On my visit, Zach took me on a tour of the property which is over 100 years old and is more than 1600 acres situated in the shadow of Sonoma Mountain, just south of Santa Rosa. Kunde produces Sauvignon Blanc as a large percentage of its regular out-put, and Zach showed me the exact vineyard blocks that make up our white Cuvee. These are older blocks that often will held for reserve level wines. Kunde Winery grows a range of grapes varietals, both red and white, and with so much soil and topographical diversity, this gives them tremendous resources when it comes to having many options for blending. Red and white grapes are grown on both flat vineyards and hillsides that range over 1500 feet in elevation. Having this much diversity, it is possible to get multi-layered complexity in wines, adding depth and character to just about everything made here.
For the Max Family White Cuvee, we went back and forth on a umber of different options, finally settling on a blend that is Sauvignon Blanc based with smaller percentages of Gewurztraminer, Viognier and even some high acid Chardonnay to build in extra mouth-feel. I personally get a great response when I serve Sonoma Sauvignons because they tend to bring together the best of what Sauvignon can offer in cool climates like New Zealand – fresh tropical fruits and racy acidity, but also show some restraint that is more common to Loire Valley Sauvignons from France. Balanced and fruit forward this wine will work well with what Max does best, such as fresh seafood as Max’s Oyster Bar, Max Fish, Max’s Tavern and Max Downtown, or great Asian influenced dishes at Trumbull Kitchen, to the salads and lighter fair at Max Burger and our Italian locations.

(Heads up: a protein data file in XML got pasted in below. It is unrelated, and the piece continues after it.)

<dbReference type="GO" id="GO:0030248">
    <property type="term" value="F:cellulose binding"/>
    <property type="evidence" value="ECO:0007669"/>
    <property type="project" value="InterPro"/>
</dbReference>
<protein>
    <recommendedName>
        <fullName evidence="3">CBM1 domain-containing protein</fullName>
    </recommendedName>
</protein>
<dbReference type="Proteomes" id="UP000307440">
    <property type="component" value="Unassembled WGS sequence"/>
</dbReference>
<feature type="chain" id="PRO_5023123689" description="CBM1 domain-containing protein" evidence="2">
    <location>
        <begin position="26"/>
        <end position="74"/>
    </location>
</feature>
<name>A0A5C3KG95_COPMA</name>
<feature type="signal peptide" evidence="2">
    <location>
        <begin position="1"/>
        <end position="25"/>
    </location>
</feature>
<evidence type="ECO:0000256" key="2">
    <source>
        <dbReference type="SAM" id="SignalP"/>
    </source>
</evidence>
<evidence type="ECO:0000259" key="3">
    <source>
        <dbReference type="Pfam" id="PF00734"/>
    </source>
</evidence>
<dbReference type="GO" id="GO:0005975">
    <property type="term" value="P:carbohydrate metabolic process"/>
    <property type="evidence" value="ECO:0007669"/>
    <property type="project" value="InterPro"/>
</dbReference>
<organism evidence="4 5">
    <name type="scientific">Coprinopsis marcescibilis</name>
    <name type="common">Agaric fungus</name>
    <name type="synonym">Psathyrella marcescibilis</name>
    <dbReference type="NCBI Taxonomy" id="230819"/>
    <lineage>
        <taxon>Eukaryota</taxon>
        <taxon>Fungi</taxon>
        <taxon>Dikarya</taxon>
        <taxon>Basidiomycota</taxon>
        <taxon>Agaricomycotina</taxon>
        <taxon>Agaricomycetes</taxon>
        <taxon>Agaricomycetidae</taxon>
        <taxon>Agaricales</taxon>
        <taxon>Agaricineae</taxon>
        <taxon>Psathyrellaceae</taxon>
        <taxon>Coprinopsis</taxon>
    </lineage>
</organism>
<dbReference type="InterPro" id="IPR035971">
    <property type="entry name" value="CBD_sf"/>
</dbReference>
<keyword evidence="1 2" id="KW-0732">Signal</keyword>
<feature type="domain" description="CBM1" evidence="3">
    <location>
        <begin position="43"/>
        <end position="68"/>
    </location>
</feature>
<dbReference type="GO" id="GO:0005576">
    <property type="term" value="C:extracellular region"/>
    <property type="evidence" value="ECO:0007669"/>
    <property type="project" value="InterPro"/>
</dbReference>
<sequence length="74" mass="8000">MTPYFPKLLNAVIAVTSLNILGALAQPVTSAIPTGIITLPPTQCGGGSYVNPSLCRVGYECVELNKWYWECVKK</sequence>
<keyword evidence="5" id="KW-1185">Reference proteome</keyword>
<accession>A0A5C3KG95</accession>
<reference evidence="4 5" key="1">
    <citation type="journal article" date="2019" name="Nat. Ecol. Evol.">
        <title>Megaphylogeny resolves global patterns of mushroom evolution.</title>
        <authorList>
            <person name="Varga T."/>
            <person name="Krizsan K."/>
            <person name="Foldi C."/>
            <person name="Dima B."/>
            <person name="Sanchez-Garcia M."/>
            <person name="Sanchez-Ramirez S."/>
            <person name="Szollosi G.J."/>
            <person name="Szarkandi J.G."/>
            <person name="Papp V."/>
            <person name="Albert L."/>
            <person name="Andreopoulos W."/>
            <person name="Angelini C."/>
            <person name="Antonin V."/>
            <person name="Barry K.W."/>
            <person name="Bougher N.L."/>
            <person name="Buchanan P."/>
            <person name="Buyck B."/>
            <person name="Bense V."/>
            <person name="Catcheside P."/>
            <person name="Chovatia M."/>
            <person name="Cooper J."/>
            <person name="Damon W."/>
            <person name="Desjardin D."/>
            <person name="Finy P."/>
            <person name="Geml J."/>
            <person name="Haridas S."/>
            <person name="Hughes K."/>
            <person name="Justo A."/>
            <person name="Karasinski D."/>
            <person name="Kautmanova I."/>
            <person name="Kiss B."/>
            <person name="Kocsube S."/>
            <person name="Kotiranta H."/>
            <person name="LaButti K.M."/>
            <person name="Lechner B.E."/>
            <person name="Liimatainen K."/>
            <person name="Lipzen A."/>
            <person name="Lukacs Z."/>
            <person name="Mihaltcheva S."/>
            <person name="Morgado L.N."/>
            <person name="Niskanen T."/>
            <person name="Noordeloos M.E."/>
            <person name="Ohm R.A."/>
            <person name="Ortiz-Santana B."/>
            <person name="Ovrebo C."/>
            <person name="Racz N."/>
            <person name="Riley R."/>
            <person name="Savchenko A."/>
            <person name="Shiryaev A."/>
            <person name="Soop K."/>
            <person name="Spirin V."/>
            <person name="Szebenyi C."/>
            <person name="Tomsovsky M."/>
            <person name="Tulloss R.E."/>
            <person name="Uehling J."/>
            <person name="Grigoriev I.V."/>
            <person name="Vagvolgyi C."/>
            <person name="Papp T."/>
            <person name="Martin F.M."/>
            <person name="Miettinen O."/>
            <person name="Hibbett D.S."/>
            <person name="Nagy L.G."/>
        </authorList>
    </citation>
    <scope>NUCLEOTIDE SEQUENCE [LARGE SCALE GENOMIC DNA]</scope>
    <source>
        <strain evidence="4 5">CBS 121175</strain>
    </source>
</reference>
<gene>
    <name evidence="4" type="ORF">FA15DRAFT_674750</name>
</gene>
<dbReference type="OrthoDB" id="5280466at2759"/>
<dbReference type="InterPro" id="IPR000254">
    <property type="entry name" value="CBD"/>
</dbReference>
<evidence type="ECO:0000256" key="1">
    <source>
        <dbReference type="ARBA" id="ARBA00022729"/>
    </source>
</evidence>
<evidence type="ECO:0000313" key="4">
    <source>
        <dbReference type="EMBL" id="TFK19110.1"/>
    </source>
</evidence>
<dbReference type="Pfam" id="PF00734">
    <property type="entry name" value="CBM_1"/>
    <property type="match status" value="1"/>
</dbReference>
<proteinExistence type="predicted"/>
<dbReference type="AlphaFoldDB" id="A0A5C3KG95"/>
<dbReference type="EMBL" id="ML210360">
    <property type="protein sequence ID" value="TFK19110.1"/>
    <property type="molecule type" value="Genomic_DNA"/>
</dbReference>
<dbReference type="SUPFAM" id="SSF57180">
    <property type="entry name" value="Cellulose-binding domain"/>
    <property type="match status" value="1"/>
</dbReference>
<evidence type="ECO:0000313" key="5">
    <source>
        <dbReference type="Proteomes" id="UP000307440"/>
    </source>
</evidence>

The label has been approved by the Federal Government and we are now awaiting CT and MA State approval. We hope to have this wine to our restaurants by the middle of June and serving it year-round. We are planning a kick-off party to launch this great addition to our Max Family, details to follow as soon as we have label approval and know the dates for shipping from Sonoma.
By Brian Mitchell – Corporate Beverage Director, Max Restaurant Group